June 5, 2015
The West Wing: Leo, Toby, C.J and Mandy
Aaron Sorkin wrote the role of Leo McGarry, Bartlet’s Chief of Staff, with actor Judd Hirsch in mind. The character’s original name was Leo Jacoby. While Hirsch was the top choice going into the auditions process, Sorkin and Wells remained open to other possibilities.
John Spencer auditioned for the role with enthusiasm. ‘I thought, “I gotta do this”,’ he told the Washington Post, ‘I chased the role.’(1) Spencer was born John Speshock in New York in 1946. He made his television debut in 1963, appearing on The Patty Duke Show. He then didn’t appear on screen for 13 years, returning in a pair of episodes of Ryan’s Hope. A string of small parts followed in a variety of films and TV programs: Wargames (1983), The Protector (1985), Miami Vice (1986), Spenser: For Hire (1986) and Black Rain (1989). In 1990 he was cast a lawyer Tommy Mullaney in the popular prime-time drama L.A. Law – he remained in the role for four seasons, leaving in 1994.
John Spencer’s audition for Leo impressed the producers so much that they cancelled all other auditions and offered him the part.
The character’s name was changed from Jacoby to McGarry to better suit John Spencer’s appearance and performance style. Like his co-stars, Spencer engaged in research to better understand the White House environment and the pressures his character was likely to be under. ‘Aaron gave me a book, the writing of five different chiefs of staff, and I read it before we started the pilot after I’d been cast. And way after the face, into our first season, I met John Podesta. And I’m just crazy about him. He’s a great fellow.’(2)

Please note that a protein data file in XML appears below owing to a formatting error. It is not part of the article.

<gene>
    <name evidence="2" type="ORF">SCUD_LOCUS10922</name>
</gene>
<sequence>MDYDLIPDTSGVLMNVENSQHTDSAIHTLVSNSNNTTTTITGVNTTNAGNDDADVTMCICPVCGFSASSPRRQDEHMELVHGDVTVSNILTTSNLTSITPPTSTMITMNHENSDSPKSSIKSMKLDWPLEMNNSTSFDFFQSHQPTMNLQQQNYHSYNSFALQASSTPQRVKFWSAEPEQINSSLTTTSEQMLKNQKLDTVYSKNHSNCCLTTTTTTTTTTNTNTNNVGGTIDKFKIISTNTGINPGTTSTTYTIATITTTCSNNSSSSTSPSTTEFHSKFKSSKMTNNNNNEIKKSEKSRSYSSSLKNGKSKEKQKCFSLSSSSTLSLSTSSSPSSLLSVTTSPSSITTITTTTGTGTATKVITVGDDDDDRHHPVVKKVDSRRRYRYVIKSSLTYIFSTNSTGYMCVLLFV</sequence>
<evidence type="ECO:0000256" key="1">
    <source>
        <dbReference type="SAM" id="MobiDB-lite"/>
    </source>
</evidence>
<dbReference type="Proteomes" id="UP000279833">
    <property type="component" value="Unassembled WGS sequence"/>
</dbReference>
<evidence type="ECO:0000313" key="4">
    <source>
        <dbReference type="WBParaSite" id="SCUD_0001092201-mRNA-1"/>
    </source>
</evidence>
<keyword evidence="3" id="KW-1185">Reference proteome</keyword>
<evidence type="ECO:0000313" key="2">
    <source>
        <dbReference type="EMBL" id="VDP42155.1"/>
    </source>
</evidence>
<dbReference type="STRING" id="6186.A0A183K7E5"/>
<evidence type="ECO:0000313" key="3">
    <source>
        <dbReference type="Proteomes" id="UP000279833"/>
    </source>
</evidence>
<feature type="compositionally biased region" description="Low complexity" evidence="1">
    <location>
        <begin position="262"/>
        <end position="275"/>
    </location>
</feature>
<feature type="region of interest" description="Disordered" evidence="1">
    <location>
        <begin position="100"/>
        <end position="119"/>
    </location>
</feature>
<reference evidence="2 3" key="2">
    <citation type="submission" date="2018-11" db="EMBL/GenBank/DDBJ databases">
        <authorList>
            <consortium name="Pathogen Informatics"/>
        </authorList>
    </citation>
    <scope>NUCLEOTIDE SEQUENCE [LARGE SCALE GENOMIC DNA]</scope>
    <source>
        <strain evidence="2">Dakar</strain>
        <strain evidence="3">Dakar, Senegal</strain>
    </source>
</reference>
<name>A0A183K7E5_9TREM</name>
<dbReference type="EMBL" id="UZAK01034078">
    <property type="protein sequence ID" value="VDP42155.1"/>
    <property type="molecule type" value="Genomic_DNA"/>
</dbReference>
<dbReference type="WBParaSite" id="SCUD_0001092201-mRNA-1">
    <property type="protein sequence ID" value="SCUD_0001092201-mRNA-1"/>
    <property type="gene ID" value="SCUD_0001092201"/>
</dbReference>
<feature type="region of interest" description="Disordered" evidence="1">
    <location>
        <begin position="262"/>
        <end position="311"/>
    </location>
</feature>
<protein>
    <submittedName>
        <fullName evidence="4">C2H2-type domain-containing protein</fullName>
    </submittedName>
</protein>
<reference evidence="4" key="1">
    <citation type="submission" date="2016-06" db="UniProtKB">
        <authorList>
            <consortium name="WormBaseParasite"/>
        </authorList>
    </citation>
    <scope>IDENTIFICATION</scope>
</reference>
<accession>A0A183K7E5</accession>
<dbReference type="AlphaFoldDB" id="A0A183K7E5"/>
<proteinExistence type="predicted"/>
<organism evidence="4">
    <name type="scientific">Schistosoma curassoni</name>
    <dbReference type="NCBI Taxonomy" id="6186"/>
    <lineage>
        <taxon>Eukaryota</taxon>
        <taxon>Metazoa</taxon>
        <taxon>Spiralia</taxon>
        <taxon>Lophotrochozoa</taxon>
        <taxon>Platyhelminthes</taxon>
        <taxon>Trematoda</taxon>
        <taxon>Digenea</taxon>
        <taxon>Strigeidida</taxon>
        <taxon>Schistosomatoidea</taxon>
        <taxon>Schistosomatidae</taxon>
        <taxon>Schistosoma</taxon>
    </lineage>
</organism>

Schiff’s melancholic, prickly performance as Toby was – for some viewers – a highlight of the series. He later said: ‘Had I known that we were going to go on for seven years I might have picked a cheerier guy. [...] The only thing I could imagine was the absolute burden, the tons of weight that you must feel with the burden of the future history of the world on your shoulders. People’s lives are affected and that’s what I felt more than anything, that if I was in that job I would really have to wonder about the consequences of my actions. That made a very complex character.’(3)
Allison Janney was born in Dayton, Ohio, the daughter of former actress Macy Putnam and jazz musician and real estate developer Jervis Spencer Janney Jr. After completing school at Miami Valley School in Dayton and Hotchkiss School in Connecticut, Janney studied theatre at Kenyon College. One of her instructors was actor Paul Newman. She later studied at the Neighbourhood Playhouse in New York (alongside Dylan McDermott) and the Royal Academy of Dramatic Art in London. Janney was informed during her studies that, at six feet, she was far too tall to succeed as an actor. Her on-screen debut came in the 1989 film Who Shot Patakango?, playing the role of Miss Penny. She later appeared in Morton & Hayes (1991), The Guiding Light (1992) and Law & Order (1994), which she gained positive notices playing a mob informant.